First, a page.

The editorial says that Russia does not at this point deserve IMF support. It says: "An IMF program amounts, in practice, to an official endorsement of the government. But given Russia's record, its willingness to stick by a program is far from assured. The IMF should be under no illusions. Agreeing to a program with Russia means putting its own reputation at substantial risk."
A writer for the British Guardian newspaper, Isabel Hilton, writes that her own investigation in Chile exposes ex-dictator Augusto Pinochet's unavoidable guilt in multiple murders during his reign. She says that Pinochet's pending trial in his own country can restore Chile's faith in its institutions.
One case she recounts was of 76 slayings of prisoners in the north of Chile in October 1973. She writes that when a special commission led by Pinochet friend and follower General Arellano Starck arrived, the prisoners were taken out and executed. Hilton says that Pinochet now admits that this may have occurred, but she says that he has placed the blame squarely on the local military commander (and not himself).
She goes on: "He really should not have ventured this final, cowardly lie. His remarks provoked a furious response from General Joaquin Lagos, who was in [local] command." Hilton writes that Lagos protested the killings. The writer says: "The murders, of course, were crimes under the law [and] had Arellano acted without an order from Pinochet, it [would have been] Pinochet's clear duty under military law to court martial him. Instead, [the president] promoted Arellano."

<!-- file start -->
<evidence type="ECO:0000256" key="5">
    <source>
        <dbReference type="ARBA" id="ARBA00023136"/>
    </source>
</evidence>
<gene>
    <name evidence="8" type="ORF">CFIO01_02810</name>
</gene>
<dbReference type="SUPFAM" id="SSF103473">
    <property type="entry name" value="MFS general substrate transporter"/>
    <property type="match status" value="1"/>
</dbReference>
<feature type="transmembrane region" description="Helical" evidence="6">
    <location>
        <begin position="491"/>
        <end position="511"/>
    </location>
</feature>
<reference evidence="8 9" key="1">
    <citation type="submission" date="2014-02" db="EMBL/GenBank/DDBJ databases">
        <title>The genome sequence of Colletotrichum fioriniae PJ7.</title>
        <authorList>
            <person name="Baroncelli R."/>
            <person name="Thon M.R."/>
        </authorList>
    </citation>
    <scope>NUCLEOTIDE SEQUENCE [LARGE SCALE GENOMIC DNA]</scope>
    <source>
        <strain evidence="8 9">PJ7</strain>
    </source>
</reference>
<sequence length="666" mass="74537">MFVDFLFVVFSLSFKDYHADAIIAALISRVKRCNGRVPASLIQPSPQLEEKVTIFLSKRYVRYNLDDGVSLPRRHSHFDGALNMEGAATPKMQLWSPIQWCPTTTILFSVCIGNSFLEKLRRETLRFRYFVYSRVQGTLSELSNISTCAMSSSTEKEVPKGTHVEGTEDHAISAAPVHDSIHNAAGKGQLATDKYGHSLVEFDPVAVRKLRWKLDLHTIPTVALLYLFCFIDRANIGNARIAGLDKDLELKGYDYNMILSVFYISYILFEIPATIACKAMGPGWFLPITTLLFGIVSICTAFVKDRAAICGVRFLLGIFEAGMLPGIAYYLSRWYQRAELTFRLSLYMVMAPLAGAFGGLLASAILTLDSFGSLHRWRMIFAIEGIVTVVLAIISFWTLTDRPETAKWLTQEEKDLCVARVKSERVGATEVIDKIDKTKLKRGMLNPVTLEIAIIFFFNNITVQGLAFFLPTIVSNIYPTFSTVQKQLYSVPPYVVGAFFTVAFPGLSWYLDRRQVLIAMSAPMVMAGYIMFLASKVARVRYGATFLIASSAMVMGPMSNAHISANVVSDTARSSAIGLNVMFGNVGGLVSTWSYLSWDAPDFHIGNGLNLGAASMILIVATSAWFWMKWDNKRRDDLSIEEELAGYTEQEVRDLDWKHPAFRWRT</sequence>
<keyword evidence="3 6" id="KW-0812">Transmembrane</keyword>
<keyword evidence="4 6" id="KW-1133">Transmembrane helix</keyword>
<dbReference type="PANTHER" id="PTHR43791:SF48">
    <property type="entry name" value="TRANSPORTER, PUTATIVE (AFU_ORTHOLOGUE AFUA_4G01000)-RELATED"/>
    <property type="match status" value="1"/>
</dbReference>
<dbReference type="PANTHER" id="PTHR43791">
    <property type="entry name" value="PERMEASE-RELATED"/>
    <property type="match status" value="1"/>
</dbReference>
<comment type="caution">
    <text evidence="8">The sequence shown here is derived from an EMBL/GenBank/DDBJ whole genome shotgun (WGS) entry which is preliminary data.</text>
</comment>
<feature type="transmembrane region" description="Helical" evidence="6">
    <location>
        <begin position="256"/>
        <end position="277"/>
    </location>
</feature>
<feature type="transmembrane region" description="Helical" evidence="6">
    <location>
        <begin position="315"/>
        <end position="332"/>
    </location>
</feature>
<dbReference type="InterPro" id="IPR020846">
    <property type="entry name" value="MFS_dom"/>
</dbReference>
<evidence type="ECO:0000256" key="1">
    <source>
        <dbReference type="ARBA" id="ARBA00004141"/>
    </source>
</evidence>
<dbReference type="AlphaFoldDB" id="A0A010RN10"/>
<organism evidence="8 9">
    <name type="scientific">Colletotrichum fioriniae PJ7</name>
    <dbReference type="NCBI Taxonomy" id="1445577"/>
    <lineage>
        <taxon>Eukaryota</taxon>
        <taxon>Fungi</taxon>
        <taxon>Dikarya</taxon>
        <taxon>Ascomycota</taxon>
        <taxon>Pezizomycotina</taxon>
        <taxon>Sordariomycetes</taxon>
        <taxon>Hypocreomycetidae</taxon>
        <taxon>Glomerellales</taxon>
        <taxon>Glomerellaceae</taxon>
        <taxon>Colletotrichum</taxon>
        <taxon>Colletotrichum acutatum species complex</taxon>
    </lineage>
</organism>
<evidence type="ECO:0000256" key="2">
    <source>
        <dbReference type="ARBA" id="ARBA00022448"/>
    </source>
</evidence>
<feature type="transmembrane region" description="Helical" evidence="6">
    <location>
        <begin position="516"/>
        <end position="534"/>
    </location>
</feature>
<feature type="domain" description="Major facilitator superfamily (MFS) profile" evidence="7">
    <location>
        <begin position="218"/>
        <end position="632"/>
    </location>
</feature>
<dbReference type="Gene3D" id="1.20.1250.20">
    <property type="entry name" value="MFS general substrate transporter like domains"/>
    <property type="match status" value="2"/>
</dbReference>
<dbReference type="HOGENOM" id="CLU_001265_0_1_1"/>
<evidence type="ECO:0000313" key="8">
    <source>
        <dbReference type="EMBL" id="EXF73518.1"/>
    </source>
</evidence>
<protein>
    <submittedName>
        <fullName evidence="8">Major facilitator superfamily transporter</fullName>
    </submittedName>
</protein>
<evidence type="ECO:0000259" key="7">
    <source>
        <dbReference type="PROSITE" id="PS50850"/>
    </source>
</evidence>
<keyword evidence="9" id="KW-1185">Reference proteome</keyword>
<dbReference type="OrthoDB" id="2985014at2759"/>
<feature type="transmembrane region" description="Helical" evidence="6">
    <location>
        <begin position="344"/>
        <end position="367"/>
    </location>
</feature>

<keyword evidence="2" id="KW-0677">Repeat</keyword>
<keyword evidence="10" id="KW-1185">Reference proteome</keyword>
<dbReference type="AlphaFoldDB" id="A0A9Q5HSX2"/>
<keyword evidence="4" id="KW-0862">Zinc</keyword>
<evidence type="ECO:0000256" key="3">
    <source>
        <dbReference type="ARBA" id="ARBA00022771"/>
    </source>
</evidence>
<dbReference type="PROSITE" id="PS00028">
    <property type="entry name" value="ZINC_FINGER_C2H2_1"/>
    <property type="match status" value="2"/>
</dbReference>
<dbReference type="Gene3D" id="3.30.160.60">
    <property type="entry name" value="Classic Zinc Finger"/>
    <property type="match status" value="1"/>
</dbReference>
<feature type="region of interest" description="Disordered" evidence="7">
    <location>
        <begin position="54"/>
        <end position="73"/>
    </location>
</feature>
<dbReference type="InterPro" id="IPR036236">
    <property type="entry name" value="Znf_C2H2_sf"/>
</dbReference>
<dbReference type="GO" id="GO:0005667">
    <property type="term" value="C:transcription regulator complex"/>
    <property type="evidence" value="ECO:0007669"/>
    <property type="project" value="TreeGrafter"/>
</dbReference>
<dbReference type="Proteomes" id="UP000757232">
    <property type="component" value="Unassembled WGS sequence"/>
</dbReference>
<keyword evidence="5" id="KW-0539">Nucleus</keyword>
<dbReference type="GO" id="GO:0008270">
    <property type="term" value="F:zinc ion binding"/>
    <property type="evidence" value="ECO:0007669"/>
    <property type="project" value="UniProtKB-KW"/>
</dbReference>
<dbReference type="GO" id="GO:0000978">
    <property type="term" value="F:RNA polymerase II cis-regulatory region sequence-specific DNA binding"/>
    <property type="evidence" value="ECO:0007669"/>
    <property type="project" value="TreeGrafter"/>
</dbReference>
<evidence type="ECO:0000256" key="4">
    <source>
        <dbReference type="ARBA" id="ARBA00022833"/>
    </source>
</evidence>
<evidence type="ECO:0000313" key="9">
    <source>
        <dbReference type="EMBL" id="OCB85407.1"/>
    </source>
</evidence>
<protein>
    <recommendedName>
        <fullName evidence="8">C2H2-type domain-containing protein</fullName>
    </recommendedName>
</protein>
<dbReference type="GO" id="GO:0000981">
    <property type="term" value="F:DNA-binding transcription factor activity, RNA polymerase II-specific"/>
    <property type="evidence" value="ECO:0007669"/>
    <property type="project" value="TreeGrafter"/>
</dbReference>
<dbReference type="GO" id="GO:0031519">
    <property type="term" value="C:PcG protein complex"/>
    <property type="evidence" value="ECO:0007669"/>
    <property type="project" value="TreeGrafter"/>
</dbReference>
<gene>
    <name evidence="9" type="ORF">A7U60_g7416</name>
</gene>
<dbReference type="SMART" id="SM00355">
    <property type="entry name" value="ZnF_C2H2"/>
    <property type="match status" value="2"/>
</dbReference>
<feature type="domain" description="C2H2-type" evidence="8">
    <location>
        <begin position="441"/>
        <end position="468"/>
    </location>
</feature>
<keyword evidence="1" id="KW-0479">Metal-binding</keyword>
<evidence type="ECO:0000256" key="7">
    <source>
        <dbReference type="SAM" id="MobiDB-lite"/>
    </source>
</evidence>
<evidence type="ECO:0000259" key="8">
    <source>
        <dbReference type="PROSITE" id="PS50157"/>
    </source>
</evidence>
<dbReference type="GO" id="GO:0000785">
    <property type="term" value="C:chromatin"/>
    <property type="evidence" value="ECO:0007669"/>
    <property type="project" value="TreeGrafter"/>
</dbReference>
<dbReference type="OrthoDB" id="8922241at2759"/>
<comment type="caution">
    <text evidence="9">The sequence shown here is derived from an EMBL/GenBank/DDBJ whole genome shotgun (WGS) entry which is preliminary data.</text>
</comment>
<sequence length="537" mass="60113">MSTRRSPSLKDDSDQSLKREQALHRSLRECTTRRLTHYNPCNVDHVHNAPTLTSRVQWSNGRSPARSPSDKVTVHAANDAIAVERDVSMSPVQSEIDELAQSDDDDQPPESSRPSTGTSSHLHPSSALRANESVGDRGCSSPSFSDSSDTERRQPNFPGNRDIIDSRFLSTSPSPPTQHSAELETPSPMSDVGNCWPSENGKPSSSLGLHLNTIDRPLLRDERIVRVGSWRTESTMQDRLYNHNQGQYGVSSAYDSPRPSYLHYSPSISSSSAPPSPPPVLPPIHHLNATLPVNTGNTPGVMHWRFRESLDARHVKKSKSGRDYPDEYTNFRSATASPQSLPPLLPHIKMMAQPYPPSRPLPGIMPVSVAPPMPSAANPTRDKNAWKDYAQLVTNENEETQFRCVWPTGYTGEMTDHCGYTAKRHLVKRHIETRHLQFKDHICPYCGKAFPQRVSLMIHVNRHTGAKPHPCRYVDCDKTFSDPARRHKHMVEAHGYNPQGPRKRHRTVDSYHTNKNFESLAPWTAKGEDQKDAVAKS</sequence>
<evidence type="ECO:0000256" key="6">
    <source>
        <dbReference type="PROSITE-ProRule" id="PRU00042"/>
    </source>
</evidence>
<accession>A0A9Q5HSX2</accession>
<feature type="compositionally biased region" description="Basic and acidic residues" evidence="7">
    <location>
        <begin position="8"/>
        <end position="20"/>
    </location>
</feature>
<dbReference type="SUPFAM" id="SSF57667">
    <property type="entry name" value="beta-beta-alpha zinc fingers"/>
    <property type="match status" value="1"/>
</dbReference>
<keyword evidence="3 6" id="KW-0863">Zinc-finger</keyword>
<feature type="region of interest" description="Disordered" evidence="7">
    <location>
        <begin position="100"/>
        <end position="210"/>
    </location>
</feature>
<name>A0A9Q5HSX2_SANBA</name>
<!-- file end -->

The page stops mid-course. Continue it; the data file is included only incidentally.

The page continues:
Considering the earthquake that struck India last weekend, the Boston Globe places blame on human error -- not for the event of the tremor itself but for much of its devastation. The Globe says: "The quake struck in a region not known for seismic activity. But several facts point to human error. Chief among them is the widespread disregard of building codes that are lax and out of date in the first place." The editorial says: "Pleas of ignorance about the dangers are not to be trusted. Impressive among the buildings that survived were industrial [structures] built to standards designed to protect them and the investments they represented."
The newspaper concludes on an ominous note: "The problems become more lethal as populations rise and millions crowd densely in cities. India is only the latest chapter, not the final one."
The Times, London, looks northeastward rather than southeastward and describes another natural disaster, borrowing its headline, "The Bleak Midwinter," from an Anglican Christmas hymn. The Times says: "Any European shivering through a cold snap has only to look at Mongolia to see what terrors winter can hold. For Mongolians, scattered over the steppes, a way of life little changed over the centuries is threatened with extinction."
The editorial says: "This is the second consecutive winter of disaster and follows two summer droughts. The cold spells ruination for a nomadic people, whose yak, horses, sheep and goats outnumber human beings by three to one. The livestock provide Mongolians with food, transport, shelter, fuel and income, but now the carcasses cover the steppes."
The Times laments: "An elemental battle for survival will determine whether a way of life can continue. The world would be poorer if it succumbed."